Playing devil’s advocate in a work of fiction is a luxury because you can allow your characters to assume all kinds of biases. This luxury is also a double-edged sword because there’s always the risk of the writer’s personal bias to sneak inside. I kept that in mind when I read Panda Bear M.D.’s blog about integrative medicine. Reading his words, I thrust my arm in the air and yelled, “Yes! I so got the part of my character right.” I was thrilled. I’d nailed the arguments against integrative medicine perfectly. I wanted a controversial and substantive plot and couldn’t have chosen a better subject than integrative modality’s advance into allopathic medicine.

But then I lowered my arm and sobered up. Panda’s words cut into me like a knife, and I felt like he was calling me a fraud and nutjob. I’ll accept that I may be a nutjob, but I won’t accept that I’m a fraud. I respect the hell out of Panda’s vast intelligence, his writing skills, and his thorough treatment of every subject he discusses. Reading his blog is one of the highlights of my day. I’m not upset that he hates integrative medicine –that’s his right, and I’d never try to dissuade him or anyone else.

My sorrow stems from the fact that he refuses to entertain the notion that integrative care could have some validity, and he lumps virtually all integrative approaches into the same basket – which I’ll also grant is his right. But is it correct to do so? Are all forms of integrative medicine bad or are some modalities actually good? Many docs’ opinions are that none of these types of healers make a difference and therein lies what I see as a gaping hole in medicine. Is there no wiggle room to be had?

I know my fictional character of Erik Behler offered zero wiggle room in his views and took every opportunity to ridicule integrative medicine into the ground. His lack of respect was something I needed (and knew existed) to maintain balance in my story about two passionate docs who have vastly differing opinions about medicine.

My own beliefs are that anything leaning too far to any particular side excludes potentially important and legitimate arguments. How can medicine deal in absolutes when we don’t have all the answers? Should we blithely agree that docs and scientists have a totalitarian view with respect to healing and no one else is allowed a viable opinion? And if so, who decides what’s viable? Do docs really have all the unimpeachable answers on how and why the body heals? Are we convinced beyond the shadow of a doubt that the mind plays no role whatsoever in healing? If not, how do we know this? Just because we can’t measure it doesn’t mean it doesn’t exist. If that’s the case, how does this compare to what cardiologists have been saying for years – stress kills. Is that not a mind/body connection?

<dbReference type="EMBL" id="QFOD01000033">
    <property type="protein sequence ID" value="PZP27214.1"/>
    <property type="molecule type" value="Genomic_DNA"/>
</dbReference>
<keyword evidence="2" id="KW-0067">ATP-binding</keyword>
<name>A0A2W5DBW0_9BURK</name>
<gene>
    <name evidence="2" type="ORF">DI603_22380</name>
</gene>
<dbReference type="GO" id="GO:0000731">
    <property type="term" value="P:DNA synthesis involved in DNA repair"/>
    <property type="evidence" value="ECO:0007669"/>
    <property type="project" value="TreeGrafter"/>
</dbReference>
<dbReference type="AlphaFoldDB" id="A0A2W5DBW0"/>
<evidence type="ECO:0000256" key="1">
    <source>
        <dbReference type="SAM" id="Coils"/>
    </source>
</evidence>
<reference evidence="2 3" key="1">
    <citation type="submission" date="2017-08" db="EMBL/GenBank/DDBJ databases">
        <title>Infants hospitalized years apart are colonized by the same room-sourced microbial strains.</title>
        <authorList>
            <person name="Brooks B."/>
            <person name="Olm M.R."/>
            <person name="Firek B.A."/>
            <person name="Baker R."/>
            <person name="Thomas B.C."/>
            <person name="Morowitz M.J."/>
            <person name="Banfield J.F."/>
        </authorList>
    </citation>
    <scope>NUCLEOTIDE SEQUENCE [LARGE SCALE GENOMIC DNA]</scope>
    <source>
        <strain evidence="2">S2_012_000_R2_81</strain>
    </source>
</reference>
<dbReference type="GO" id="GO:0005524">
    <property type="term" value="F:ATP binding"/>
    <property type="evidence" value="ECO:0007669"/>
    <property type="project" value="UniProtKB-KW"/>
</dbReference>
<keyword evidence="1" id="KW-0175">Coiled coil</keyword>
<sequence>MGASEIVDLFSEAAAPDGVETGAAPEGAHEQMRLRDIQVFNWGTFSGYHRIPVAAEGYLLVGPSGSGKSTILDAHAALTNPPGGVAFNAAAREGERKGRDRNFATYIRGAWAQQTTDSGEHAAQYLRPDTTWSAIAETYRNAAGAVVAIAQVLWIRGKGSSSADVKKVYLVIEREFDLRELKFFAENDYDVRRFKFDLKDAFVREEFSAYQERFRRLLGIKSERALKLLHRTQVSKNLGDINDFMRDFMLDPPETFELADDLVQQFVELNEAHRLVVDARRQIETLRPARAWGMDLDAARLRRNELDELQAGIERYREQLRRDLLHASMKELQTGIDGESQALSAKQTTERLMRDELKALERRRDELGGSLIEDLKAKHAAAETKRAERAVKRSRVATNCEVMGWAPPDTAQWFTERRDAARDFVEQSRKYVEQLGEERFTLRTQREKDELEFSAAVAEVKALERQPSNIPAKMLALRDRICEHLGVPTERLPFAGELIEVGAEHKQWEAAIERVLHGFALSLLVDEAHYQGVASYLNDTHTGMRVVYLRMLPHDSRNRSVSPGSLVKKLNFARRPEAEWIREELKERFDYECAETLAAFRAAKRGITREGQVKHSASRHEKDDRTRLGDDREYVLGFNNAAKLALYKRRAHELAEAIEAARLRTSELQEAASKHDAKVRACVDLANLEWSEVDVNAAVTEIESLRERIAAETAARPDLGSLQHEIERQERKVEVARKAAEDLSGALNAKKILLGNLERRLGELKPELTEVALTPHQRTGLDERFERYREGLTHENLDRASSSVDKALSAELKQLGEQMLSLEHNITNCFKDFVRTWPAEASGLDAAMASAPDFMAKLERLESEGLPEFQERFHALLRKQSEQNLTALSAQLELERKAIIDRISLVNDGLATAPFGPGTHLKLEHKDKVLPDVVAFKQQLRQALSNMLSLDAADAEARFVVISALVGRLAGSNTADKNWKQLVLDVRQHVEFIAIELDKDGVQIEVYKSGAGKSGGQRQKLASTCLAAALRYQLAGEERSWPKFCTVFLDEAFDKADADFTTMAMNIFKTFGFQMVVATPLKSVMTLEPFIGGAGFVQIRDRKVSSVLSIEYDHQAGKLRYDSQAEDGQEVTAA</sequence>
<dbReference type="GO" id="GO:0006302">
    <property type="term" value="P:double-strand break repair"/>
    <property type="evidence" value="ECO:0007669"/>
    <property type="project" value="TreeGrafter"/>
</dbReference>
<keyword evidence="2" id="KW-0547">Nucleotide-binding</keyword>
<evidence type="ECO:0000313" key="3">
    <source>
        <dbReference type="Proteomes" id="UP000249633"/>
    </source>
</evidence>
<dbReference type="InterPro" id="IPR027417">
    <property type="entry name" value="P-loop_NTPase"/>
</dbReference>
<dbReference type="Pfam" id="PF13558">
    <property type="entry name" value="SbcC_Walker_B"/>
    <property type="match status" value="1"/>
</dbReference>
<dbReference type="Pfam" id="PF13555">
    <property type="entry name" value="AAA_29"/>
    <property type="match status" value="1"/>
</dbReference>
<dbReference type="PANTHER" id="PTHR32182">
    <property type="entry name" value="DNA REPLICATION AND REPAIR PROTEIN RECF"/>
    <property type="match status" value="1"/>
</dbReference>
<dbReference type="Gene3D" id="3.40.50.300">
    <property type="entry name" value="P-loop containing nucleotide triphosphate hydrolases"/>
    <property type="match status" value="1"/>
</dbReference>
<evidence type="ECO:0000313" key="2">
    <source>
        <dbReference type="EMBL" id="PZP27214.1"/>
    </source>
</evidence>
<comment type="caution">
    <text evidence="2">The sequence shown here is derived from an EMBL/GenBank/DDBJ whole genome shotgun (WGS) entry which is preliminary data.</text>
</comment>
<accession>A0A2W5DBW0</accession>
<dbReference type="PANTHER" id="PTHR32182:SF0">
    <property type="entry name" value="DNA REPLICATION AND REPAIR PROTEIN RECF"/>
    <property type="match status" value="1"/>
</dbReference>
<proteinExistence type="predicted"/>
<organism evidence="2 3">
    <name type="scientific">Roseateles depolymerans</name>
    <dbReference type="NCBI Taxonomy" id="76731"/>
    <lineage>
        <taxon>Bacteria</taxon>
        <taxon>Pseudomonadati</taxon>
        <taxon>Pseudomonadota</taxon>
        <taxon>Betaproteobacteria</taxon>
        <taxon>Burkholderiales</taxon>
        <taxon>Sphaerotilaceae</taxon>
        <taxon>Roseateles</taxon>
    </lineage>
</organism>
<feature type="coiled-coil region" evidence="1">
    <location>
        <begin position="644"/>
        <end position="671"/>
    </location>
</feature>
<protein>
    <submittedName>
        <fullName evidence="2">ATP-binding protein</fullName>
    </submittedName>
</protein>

And what of those cases when medicine loses the fight and the patient should have died, was supposed to die, and didn’t? One of my doc friends calls those BTFOOM cases (Beats The Fuck Out Of Me). Is it fair to assume that there are no other factors other than medicine at play in terms of healing? A few of my doc friends admit that a patient’s strong family ties or that inexplicable will to live help supersede death’s best efforts – they simply didn’t have the answers. They agreed that there are times when remission happens and isn’t because of anything they’ve done. Cardiovascular surgeon, Dr. Mehmet Oz, wrote Healing From the Heart , and it talks about these enigmatic aspects of healing.

Most scientists’ derision about integrative care is that it can’t be tested under a microscope, and they’re right. Is it unreasonable to require this? After all, medicine has these standards, so why shouldn’t integrative medicine shoulder the same burden? My answer is that you’re dealing with something intangible, like love. The only way to quantify its benefits (or lack thereof) is in patient results. But because it can’t be measured, does this make the treatment any the less potent or practical? Does this mean the possibility of healing through holistics doesn’t exist? It’s like being patriotic. You can’t do a CAT scan and say, “Yep, there it is, unequivocal proof that patriotism exists…it’s right next to the diaphragm.” There are some things we accept on faith because enough people experience the feeling. It’s part of our paradigm. But what if the paradigm needs to be updated to ponder and possibly accept previously ridiculed ideas?

I can’t argue on the same level with Panda because he’s a scientist and I’m a writer. Sure, I’ve done a ton of research and, in fact, came into researching integrative medicine with anything but an open mind. My skepticism was the fulcrum to both sides of the integrative seesaw. It was never my goal to write an agenda story, but to present two compelling arguments and allow the reader to make up their own minds. That I wrapped the whole thing up inside two appealing characters was icing on the cake. I sought out the most strange, weird ass integrative modality I could find, and this led me to Reiki – I can see Panda rolling his eyes now – and I came out so impressed with it that I ended up studying it into Mastership.

After a few Reiki sessions (if I was going to write about it, I had to experience it), I found that I couldn’t tolerate my medications. This was like flipping a light switch. Within a month of those sessions, I was off my meds. Blood tests proved that I was fine. Seven years later, I’m still fine and off meds.